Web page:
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Conceptualization of Technology

Description of LZ77

Basic Definitions

In this article, \(D\) is used to represent an i-elements data array. \(d_0, d_1, ... , d_i\) are the elements of \(D\). Any continuous subset of \(D\) is called slices, represented by \(S(i, j)\), where \(i\) and \(j\) is the start and end position. For two slices \(S_1\) and \(S_2\), if \(S_1\) and \(S_2\) are the same, this pair of slices is called a match. \(|S_1|\) and \(|S_2|\) are their lengths. If data \(D\) and a slice \(S\) have more than \(k\) same elements from the start, we say \(D\) and \(S\) is a \(k\)-match.

General Description

Given a data array \(D\), LZ77 compresses the data by replacing the repeated part with a position and length indactor. For example, if we have the following data:

1 2 3 4 5 1 2 3 4 8 9 0

It is easy to point out that the slice 1 2 3 4 appears twice. The slice tt the very first is called \(S_1(0,3)\) and another is \(S_2(5,8)\). It means that there is no need to store this slice twice, but a slice and just a indactor pointing where we can find this silce. Here, to index \(S_2(i_2,j_2)\) by \(S_1(i_1,j_1)\), we use the following indactor:

i_2 - i_1, |S_2|

The first term of this indactor represents the distance of \(S_1\) from current position. The second term is the length of \(S_2\). Then, the example we give at first can be compressed to:

1 2 3 4 5 5 4 8 9 0

However, by looking at the above compressed data, we do not know which part is compressed and which part is raw. Thus, to address this problem, we introduce the compress flag. Compress flag is a 8-bit byte \([b_1, b_2, b_3, b_4, b_5, b_6, b_7, b_8]\). Each bit is assigned to a part of following data. If the bit is \(0\), this part is compressed, and vice versa. One thing need to be pointed out is that we always check the bits from low to high, so \(b_8\) is always assigned to the first part following this flag.

Apparently, the simplest way of using compress flag is as follows:

  • If current bit is \(1\), the following one byte in raw data.
  • If current bit is \(0\), the following two byte represent a indactor.

Now we can rewrite the compress example:

0xDF 1 2 3 4 5 4 8 9 0x01 0

0xDF = `0b11011111`.
0x01 = `0b00000001`.

You can manually decompress and validate this compressed array.


We have talked about the general idea. However, there are several remaining problems:

  • How far should we look back?
  • What is the bound of the length of match?
  • How do we know that we reach the end of data?

Generally speaking, the shorter we look back, the faster the algorithm will be. The most common solution is set the upbound of the distance we can look back. If we reach the max distance and there is still no match, then current byte is marked as raw. We can also say the totally same thing for the upper bound of the length of match. However, for lower bound, things become different, because the indactor contains two bytes. If we compress a one-byte slice, we will get a longer data. Thus, the lower bound is usually fixed as 3, which is just larger than the length of indactor. The final problem is that how should we mark this stream as end. There are variant ways to achieve this. Here we will use a simple way: a 0-length compressed slice with position at 0 represents the end of data. This type of marks is safe because we can not get a 0-length compressed slice. Back to the example in previous section, now it becomes:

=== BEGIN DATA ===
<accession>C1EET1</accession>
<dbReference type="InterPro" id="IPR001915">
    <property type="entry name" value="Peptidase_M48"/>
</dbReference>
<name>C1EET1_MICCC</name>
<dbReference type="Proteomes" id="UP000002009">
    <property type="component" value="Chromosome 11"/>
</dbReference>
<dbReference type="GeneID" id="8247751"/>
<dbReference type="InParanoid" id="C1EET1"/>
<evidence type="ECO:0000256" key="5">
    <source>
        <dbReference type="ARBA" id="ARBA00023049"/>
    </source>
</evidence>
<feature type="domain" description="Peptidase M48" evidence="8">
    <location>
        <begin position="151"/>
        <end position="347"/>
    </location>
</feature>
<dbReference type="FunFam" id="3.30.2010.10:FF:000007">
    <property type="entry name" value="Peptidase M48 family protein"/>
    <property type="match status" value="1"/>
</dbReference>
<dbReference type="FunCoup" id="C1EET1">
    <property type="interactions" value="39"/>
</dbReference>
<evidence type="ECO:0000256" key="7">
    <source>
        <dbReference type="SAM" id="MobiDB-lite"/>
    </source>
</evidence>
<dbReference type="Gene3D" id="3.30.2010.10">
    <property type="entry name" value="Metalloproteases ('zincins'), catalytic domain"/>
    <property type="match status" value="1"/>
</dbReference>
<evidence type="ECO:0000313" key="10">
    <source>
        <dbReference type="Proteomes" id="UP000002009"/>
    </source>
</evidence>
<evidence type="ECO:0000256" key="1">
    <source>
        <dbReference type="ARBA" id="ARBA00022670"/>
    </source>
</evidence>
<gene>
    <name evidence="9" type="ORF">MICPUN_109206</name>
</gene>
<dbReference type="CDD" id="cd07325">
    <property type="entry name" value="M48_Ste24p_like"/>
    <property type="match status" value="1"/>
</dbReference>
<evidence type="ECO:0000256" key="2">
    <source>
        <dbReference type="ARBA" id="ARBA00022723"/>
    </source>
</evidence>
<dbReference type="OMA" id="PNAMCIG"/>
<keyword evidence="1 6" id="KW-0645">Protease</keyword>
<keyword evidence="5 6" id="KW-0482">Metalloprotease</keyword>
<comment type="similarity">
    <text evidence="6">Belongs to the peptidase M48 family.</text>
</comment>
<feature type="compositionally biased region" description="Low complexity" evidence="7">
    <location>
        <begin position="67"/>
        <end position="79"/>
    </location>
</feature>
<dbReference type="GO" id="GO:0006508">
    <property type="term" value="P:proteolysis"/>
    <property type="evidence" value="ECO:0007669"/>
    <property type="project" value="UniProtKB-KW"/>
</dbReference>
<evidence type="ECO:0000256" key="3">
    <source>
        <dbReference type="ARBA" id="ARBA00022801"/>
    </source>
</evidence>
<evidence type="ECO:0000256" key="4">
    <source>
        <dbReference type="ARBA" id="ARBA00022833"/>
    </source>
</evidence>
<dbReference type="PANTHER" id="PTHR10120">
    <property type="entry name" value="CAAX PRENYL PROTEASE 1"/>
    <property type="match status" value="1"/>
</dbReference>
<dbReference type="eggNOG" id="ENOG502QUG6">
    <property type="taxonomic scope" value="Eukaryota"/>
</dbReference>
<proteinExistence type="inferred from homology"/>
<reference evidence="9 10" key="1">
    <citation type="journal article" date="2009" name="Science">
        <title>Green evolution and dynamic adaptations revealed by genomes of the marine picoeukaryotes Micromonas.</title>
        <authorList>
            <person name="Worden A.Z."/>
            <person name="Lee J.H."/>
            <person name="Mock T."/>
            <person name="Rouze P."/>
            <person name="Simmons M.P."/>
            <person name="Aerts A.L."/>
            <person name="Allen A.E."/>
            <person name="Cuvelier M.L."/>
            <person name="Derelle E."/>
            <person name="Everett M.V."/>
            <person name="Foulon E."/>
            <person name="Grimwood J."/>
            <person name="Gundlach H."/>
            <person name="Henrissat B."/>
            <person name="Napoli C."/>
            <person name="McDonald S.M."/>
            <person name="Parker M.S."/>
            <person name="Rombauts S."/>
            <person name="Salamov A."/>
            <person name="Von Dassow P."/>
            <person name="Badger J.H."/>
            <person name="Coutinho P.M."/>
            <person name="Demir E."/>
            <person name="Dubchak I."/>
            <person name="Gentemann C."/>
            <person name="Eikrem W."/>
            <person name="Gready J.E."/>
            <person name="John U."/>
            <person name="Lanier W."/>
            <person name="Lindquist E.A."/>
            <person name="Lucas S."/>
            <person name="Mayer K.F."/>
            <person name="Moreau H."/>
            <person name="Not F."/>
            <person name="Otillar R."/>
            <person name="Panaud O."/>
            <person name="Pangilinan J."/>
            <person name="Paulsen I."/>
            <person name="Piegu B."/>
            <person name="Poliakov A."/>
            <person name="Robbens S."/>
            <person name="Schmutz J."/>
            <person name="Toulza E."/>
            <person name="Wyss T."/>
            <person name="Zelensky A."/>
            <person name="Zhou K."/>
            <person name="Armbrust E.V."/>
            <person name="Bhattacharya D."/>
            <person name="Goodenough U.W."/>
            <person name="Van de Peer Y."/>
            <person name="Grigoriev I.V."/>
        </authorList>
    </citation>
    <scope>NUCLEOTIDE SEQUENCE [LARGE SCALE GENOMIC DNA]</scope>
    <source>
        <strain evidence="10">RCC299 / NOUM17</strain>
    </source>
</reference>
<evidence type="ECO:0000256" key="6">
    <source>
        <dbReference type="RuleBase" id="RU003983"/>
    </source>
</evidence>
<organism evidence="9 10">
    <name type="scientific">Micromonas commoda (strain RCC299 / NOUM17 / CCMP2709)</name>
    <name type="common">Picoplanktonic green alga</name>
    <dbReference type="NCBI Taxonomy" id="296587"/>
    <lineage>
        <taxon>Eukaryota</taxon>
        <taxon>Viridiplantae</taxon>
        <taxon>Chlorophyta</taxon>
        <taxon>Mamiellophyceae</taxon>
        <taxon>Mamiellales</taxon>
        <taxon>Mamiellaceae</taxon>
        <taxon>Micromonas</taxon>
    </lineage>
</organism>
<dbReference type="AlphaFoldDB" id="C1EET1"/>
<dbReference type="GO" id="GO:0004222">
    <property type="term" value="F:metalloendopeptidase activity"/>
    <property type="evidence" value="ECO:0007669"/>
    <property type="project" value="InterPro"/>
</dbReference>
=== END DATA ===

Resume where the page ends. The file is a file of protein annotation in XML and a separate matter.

0xDF 1 2 3 4 5 4 8 9 0x01 0 0 0

0xDF = `0b11011111`.
0x01 = `0b00000001`.


Now we will actually talk about the compress/decompress method. Slightly different from our previous discuss, when we try to find a match, we do not search in the raw data, but in a special slice, called window. A windows \(W\) is a fixed-size slice. The content of window can be changed during the compression/decompression. The advantage of using window is that:

  • We do not need to touch the data.
  • Window is a better choice when we are working on stream data.
  • We can set the initial value of window according dictonary to get better compression ratio.

Here we give the algorithms as follows:

  • Initialize window.
  • Set current position p = 0, current window position w = 0
  • Initialize flag byte.
  • for 1 to 8 do:
    • find match between data and window from current position.
    • if match exists
      • set current bit to 0, write the position and length of match
    • else
      • set current bit to 1, write current byte.
  • Repeat until the end of data.
  • Write the end mark.


Decompress is based on the same idea of compress. Thus, we won't talk about it too much but just give the algorithm:

  • Initialize window.
  • Set current position p = 0, current window position w = 0
  • Read flag byte.
  • for 1 to 8 do:
    • if current bit is 0
      • read position and lengeth, copy the slice(position, length) of window to output.
    • if current bit is 1
      • read one byte and write to output.
  • Repeat until reach the end mark.